He also appealed to President Buhari to restore federal government's grants, subventions and programme support to the society to enable it discharge its mandate diligently.
The Red Cross boss demanded for operational vehicles for ease of the work of the Red Cross in Nigeria; restoration of annual grants from the Federal Government; and special government recognition and awards to Red Cross officials and volunteers who have exceeded in service or even paid the intimate price in service to the fatherland and humanity, in a bid to motivate more humanitarian gestures.
He further lamented that the Nigerian Red Cross has been operating from rented premises since it moved its headquarters from Lagos to Abuja, so inadequate space to store relief materials and equipment.
The NCRS is the Nigerian arm of the global humanitarian Red Cross and And Red Crescent Movement which is present in over 193 countries and has played a major role in providing relief materials to beleaguered and starving Biafrans during Nigeria’s civil war when the Southeast and South-South parts of the nation sought to break away to form an independent country.
THE IGBO RANT
BIBLICAL TRADITIONS OF NDI IGBO BEFORE THE MISSIONARIES CAME TO AFRICA* IGBO 101.
THE IGBO TRIBE AND ITS FEAR OF EXTINCTION
The Igbo: We die for causes, not for personalities
Written by Emeka Maduewesi
~on fb. 28th September, 2016.
The Igbo will never die for anyone. We will not even riot for anyone. But the Igbo will die for any cause they believe in because the Igbo have a true sense of justice and a determination to obtain it.
The Igbo will not riot because one of their own lost an election. Operation Wetie was the Western response to a massively rigged 1965 election. The Yoruba doused fellow Yorubas in petrol and burnt them alife. Properties were burnt with occupants. The Igbo will never do this.
In 1983, the Yoruba went on a rampage again over the massive rigging by NPN. Lifes were lost and properties destroyed. The riots were over personalities.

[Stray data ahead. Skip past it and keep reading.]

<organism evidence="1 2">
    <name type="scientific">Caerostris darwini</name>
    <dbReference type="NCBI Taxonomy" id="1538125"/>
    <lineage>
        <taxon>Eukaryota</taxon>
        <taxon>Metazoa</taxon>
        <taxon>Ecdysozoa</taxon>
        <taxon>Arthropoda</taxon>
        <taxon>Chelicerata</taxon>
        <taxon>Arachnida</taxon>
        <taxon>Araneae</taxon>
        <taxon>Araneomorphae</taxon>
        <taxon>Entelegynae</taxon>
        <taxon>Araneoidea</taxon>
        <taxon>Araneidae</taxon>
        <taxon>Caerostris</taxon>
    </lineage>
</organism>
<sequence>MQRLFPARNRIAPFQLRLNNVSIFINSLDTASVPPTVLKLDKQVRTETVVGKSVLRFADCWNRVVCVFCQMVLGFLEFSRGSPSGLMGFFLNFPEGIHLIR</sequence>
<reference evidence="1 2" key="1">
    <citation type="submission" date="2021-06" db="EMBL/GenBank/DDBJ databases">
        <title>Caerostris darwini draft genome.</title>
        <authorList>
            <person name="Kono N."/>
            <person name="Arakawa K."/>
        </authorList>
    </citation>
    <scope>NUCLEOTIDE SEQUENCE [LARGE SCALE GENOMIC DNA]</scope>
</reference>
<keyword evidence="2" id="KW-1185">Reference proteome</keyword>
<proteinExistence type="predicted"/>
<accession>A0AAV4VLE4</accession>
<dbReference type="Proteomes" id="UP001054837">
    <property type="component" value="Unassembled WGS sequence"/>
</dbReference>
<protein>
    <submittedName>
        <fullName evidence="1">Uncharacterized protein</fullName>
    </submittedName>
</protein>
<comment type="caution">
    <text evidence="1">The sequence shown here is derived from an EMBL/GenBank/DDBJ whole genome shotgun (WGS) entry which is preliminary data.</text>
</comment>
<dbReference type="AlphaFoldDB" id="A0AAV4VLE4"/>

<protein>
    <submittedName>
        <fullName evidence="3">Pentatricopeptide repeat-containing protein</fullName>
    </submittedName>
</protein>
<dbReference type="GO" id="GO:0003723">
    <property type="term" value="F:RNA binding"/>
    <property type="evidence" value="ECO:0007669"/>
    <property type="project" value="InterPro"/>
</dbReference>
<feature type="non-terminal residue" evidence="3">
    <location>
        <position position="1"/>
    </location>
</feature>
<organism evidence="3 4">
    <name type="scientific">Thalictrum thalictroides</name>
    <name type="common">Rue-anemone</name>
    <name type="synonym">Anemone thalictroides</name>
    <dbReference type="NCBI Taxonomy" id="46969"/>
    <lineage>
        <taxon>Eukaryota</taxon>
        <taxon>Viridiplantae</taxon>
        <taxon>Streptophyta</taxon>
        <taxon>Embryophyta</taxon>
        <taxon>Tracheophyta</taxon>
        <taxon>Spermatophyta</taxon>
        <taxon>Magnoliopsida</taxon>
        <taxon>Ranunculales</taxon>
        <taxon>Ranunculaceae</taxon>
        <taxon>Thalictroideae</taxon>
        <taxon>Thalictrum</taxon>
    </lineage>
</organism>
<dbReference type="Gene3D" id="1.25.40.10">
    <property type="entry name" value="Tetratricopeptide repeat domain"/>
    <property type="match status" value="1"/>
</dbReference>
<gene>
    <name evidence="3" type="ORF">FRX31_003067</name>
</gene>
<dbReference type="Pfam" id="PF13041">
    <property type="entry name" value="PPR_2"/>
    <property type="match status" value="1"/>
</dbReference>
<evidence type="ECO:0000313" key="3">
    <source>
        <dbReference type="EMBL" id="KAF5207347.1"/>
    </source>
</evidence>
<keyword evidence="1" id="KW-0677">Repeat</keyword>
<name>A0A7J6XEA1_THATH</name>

Contrast that with Anambra State where Chief Emeka Ojukwu was rigged out by his own NPN, who also rigged out Chief Jim Nwobodo. The Igbo did not protest because the goat's head is still in the goat's bag.
In the North, ba muso was the battle cry when Sultan Dasuki was imposed on the Sokoto Caliphate. The riot and protest lasted for days and crippled economic activities.
The Igbo will riot over issues and causes. The Aba Women Riot was over Tax. The Enugu coal mine riot was about conditions of service. The Ekumeku Uprising was over British colonialization.
Those of "Ekumeku" ancestry - Umu Eze Chima and Umu Nri - were at the forefront of the struggles for Nigerian independence, with people like Dr. A A Nwafor Orizu and Chief Osita Agwuna serving prison terms. Any struggles the parents could not conclude is continued by the children by other means.
The Biafran war was a response to the genocide. The war in fact was brought upon us. The battlefield was Eastern Region. The war ended in 1970 but the issues and causes were not resolved. That is where we are today.
The Igbo will also jointly rise to fight evil in their midst. They did it in Onitsha in the 1980's, Owerri in the 90's, and with Bakkassi in the 2000.
The Igbo will not die for any man. But the Igbo will stand by any man who symbolizes their cause and their pursuit of justice. Even if the man dies, the struggle continues, and like the Ekumeku warriors, the children will pick up the baton from their parents.
This is the Igbo I know, the Igbo I am, and the Igbo we are. This is my story. Feel free to tell yours.
RT. HON. DR. NNAMDI AZIKIWE TO DR. CHUBA OKADIGBO (1981)